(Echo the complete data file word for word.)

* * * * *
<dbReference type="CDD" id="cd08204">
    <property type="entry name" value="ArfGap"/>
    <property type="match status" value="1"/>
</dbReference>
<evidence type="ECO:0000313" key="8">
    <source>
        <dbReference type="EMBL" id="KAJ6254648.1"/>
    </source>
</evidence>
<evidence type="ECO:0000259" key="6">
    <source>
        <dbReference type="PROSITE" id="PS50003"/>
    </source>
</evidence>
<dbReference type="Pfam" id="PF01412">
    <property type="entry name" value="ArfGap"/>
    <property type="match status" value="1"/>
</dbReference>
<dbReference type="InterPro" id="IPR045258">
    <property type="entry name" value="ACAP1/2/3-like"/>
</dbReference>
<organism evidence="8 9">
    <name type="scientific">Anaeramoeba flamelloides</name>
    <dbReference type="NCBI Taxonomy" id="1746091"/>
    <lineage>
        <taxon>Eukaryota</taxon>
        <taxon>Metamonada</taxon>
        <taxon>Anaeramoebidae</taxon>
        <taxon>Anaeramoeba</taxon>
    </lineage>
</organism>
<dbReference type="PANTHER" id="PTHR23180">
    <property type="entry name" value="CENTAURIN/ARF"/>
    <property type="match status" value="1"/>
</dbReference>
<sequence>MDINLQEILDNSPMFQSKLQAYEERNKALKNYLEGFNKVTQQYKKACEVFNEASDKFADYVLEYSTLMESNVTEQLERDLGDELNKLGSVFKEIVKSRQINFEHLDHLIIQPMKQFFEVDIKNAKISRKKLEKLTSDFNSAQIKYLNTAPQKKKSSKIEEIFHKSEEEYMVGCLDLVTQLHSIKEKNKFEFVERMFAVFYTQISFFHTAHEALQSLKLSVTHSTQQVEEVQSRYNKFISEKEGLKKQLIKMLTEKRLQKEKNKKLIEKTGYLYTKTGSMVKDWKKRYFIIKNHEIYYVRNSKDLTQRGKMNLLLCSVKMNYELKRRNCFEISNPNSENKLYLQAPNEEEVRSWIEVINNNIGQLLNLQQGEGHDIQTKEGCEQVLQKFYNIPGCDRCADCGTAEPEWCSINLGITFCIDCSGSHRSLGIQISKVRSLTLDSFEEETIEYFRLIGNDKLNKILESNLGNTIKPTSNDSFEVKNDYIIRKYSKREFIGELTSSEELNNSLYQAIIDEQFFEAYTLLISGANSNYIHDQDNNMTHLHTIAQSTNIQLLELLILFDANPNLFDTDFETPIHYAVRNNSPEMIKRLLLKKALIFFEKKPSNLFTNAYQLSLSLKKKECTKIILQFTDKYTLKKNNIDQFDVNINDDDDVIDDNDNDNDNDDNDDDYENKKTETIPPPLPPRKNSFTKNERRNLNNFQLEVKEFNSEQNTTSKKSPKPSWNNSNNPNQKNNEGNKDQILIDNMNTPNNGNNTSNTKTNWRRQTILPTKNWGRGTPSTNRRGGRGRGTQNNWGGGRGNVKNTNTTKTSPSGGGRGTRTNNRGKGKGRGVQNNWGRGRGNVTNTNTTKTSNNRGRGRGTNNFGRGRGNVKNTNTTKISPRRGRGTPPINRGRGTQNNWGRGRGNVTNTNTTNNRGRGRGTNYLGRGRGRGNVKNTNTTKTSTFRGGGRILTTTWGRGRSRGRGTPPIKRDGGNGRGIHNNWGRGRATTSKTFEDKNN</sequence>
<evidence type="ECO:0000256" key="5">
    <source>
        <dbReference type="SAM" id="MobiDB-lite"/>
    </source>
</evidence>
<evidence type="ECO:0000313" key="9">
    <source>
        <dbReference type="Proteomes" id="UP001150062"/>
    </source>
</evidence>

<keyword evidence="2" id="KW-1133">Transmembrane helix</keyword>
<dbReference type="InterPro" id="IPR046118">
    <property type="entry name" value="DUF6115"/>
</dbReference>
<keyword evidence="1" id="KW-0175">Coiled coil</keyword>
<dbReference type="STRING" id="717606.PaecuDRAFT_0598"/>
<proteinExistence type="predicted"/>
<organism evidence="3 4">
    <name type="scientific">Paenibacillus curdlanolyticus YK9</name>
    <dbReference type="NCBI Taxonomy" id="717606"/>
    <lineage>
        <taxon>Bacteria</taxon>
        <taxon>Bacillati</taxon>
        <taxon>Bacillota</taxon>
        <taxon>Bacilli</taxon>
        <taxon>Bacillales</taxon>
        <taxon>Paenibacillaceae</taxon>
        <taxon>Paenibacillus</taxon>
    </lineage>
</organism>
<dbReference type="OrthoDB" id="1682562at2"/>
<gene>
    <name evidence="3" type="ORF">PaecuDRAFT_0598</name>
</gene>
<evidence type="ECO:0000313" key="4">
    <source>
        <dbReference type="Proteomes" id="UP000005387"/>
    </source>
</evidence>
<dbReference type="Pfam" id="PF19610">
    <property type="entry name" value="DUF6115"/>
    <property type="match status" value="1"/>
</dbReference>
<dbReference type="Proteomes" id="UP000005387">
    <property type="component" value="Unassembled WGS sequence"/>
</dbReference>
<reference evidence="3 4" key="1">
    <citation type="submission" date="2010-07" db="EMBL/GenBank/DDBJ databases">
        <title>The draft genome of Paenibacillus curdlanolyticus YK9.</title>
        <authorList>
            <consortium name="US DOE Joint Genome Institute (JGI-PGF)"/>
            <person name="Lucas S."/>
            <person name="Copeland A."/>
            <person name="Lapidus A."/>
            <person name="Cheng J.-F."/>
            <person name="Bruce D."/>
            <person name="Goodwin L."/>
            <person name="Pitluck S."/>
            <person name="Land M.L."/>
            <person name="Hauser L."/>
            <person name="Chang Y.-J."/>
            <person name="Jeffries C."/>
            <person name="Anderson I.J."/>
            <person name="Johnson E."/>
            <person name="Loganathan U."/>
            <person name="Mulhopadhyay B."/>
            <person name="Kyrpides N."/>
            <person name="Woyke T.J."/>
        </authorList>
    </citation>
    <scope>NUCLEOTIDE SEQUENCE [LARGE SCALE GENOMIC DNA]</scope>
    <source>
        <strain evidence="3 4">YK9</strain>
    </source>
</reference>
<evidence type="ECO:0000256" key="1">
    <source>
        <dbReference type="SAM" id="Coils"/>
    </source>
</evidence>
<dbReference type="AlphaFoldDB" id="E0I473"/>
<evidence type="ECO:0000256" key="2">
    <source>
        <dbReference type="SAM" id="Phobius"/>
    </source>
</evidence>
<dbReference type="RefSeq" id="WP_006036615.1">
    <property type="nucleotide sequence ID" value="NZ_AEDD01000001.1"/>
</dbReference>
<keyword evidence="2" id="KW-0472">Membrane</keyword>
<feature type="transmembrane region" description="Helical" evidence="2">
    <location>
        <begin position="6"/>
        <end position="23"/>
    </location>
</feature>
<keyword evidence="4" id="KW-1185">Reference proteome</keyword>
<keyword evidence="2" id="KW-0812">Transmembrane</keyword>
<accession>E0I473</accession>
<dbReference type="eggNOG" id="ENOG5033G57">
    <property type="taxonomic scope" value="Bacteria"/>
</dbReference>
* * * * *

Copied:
<dbReference type="CDD" id="cd08204">
    <property type="entry name" value="ArfGap"/>
    <property type="match status" value="1"/>
</dbReference>
<evidence type="ECO:0000313" key="8">
    <source>
        <dbReference type="EMBL" id="KAJ6254648.1"/>
    </source>
</evidence>
<evidence type="ECO:0000259" key="6">
    <source>
        <dbReference type="PROSITE" id="PS50003"/>
    </source>
</evidence>
<dbReference type="Pfam" id="PF01412">
    <property type="entry name" value="ArfGap"/>
    <property type="match status" value="1"/>
</dbReference>
<dbReference type="InterPro" id="IPR045258">
    <property type="entry name" value="ACAP1/2/3-like"/>
</dbReference>
<organism evidence="8 9">
    <name type="scientific">Anaeramoeba flamelloides</name>
    <dbReference type="NCBI Taxonomy" id="1746091"/>
    <lineage>
        <taxon>Eukaryota</taxon>
        <taxon>Metamonada</taxon>
        <taxon>Anaeramoebidae</taxon>
        <taxon>Anaeramoeba</taxon>
    </lineage>
</organism>
<dbReference type="PANTHER" id="PTHR23180">
    <property type="entry name" value="CENTAURIN/ARF"/>
    <property type="match status" value="1"/>
</dbReference>
<sequence>MDINLQEILDNSPMFQSKLQAYEERNKALKNYLEGFNKVTQQYKKACEVFNEASDKFADYVLEYSTLMESNVTEQLERDLGDELNKLGSVFKEIVKSRQINFEHLDHLIIQPMKQFFEVDIKNAKISRKKLEKLTSDFNSAQIKYLNTAPQKKKSSKIEEIFHKSEEEYMVGCLDLVTQLHSIKEKNKFEFVERMFAVFYTQISFFHTAHEALQSLKLSVTHSTQQVEEVQSRYNKFISEKEGLKKQLIKMLTEKRLQKEKNKKLIEKTGYLYTKTGSMVKDWKKRYFIIKNHEIYYVRNSKDLTQRGKMNLLLCSVKMNYELKRRNCFEISNPNSENKLYLQAPNEEEVRSWIEVINNNIGQLLNLQQGEGHDIQTKEGCEQVLQKFYNIPGCDRCADCGTAEPEWCSINLGITFCIDCSGSHRSLGIQISKVRSLTLDSFEEETIEYFRLIGNDKLNKILESNLGNTIKPTSNDSFEVKNDYIIRKYSKREFIGELTSSEELNNSLYQAIIDEQFFEAYTLLISGANSNYIHDQDNNMTHLHTIAQSTNIQLLELLILFDANPNLFDTDFETPIHYAVRNNSPEMIKRLLLKKALIFFEKKPSNLFTNAYQLSLSLKKKECTKIILQFTDKYTLKKNNIDQFDVNINDDDDVIDDNDNDNDNDDNDDDYENKKTETIPPPLPPRKNSFTKNERRNLNNFQLEVKEFNSEQNTTSKKSPKPSWNNSNNPNQKNNEGNKDQILIDNMNTPNNGNNTSNTKTNWRRQTILPTKNWGRGTPSTNRRGGRGRGTQNNWGGGRGNVKNTNTTKTSPSGGGRGTRTNNRGKGKGRGVQNNWGRGRGNVTNTNTTKTSNNRGRGRGTNNFGRGRGNVKNTNTTKISPRRGRGTPPINRGRGTQNNWGRGRGNVTNTNTTNNRGRGRGTNYLGRGRGRGNVKNTNTTKTSTFRGGGRILTTTWGRGRSRGRGTPPIKRDGGNGRGIHNNWGRGRATTSKTFEDKNN</sequence>
<evidence type="ECO:0000256" key="5">
    <source>
        <dbReference type="SAM" id="MobiDB-lite"/>
    </source>
</evidence>
<evidence type="ECO:0000313" key="9">
    <source>
        <dbReference type="Proteomes" id="UP001150062"/>
    </source>
</evidence>

<keyword evidence="2" id="KW-1133">Transmembrane helix</keyword>
<dbReference type="InterPro" id="IPR046118">
    <property type="entry name" value="DUF6115"/>
</dbReference>
<keyword evidence="1" id="KW-0175">Coiled coil</keyword>
<dbReference type="STRING" id="717606.PaecuDRAFT_0598"/>
<proteinExistence type="predicted"/>
<organism evidence="3 4">
    <name type="scientific">Paenibacillus curdlanolyticus YK9</name>
    <dbReference type="NCBI Taxonomy" id="717606"/>
    <lineage>
        <taxon>Bacteria</taxon>
        <taxon>Bacillati</taxon>
        <taxon>Bacillota</taxon>
        <taxon>Bacilli</taxon>
        <taxon>Bacillales</taxon>
        <taxon>Paenibacillaceae</taxon>
        <taxon>Paenibacillus</taxon>
    </lineage>
</organism>
<dbReference type="OrthoDB" id="1682562at2"/>
<gene>
    <name evidence="3" type="ORF">PaecuDRAFT_0598</name>
</gene>
<evidence type="ECO:0000313" key="4">
    <source>
        <dbReference type="Proteomes" id="UP000005387"/>
    </source>
</evidence>
<dbReference type="Pfam" id="PF19610">
    <property type="entry name" value="DUF6115"/>
    <property type="match status" value="1"/>
</dbReference>
<dbReference type="Proteomes" id="UP000005387">
    <property type="component" value="Unassembled WGS sequence"/>
</dbReference>
<reference evidence="3 4" key="1">
    <citation type="submission" date="2010-07" db="EMBL/GenBank/DDBJ databases">
        <title>The draft genome of Paenibacillus curdlanolyticus YK9.</title>
        <authorList>
            <consortium name="US DOE Joint Genome Institute (JGI-PGF)"/>
            <person name="Lucas S."/>
            <person name="Copeland A."/>
            <person name="Lapidus A."/>
            <person name="Cheng J.-F."/>
            <person name="Bruce D."/>
            <person name="Goodwin L."/>
            <person name="Pitluck S."/>
            <person name="Land M.L."/>
            <person name="Hauser L."/>
            <person name="Chang Y.-J."/>
            <person name="Jeffries C."/>
            <person name="Anderson I.J."/>
            <person name="Johnson E."/>
            <person name="Loganathan U."/>
            <person name="Mulhopadhyay B."/>
            <person name="Kyrpides N."/>
            <person name="Woyke T.J."/>
        </authorList>
    </citation>
    <scope>NUCLEOTIDE SEQUENCE [LARGE SCALE GENOMIC DNA]</scope>
    <source>
        <strain evidence="3 4">YK9</strain>
    </source>
</reference>
<evidence type="ECO:0000256" key="1">
    <source>
        <dbReference type="SAM" id="Coils"/>
    </source>
</evidence>
<dbReference type="AlphaFoldDB" id="E0I473"/>
<evidence type="ECO:0000256" key="2">
    <source>
        <dbReference type="SAM" id="Phobius"/>
    </source>
</evidence>
<dbReference type="RefSeq" id="WP_006036615.1">
    <property type="nucleotide sequence ID" value="NZ_AEDD01000001.1"/>
</dbReference>
<keyword evidence="2" id="KW-0472">Membrane</keyword>
<feature type="transmembrane region" description="Helical" evidence="2">
    <location>
        <begin position="6"/>
        <end position="23"/>
    </location>
</feature>
<keyword evidence="4" id="KW-1185">Reference proteome</keyword>
<keyword evidence="2" id="KW-0812">Transmembrane</keyword>
<accession>E0I473</accession>
<dbReference type="eggNOG" id="ENOG5033G57">
    <property type="taxonomic scope" value="Bacteria"/>
</dbReference>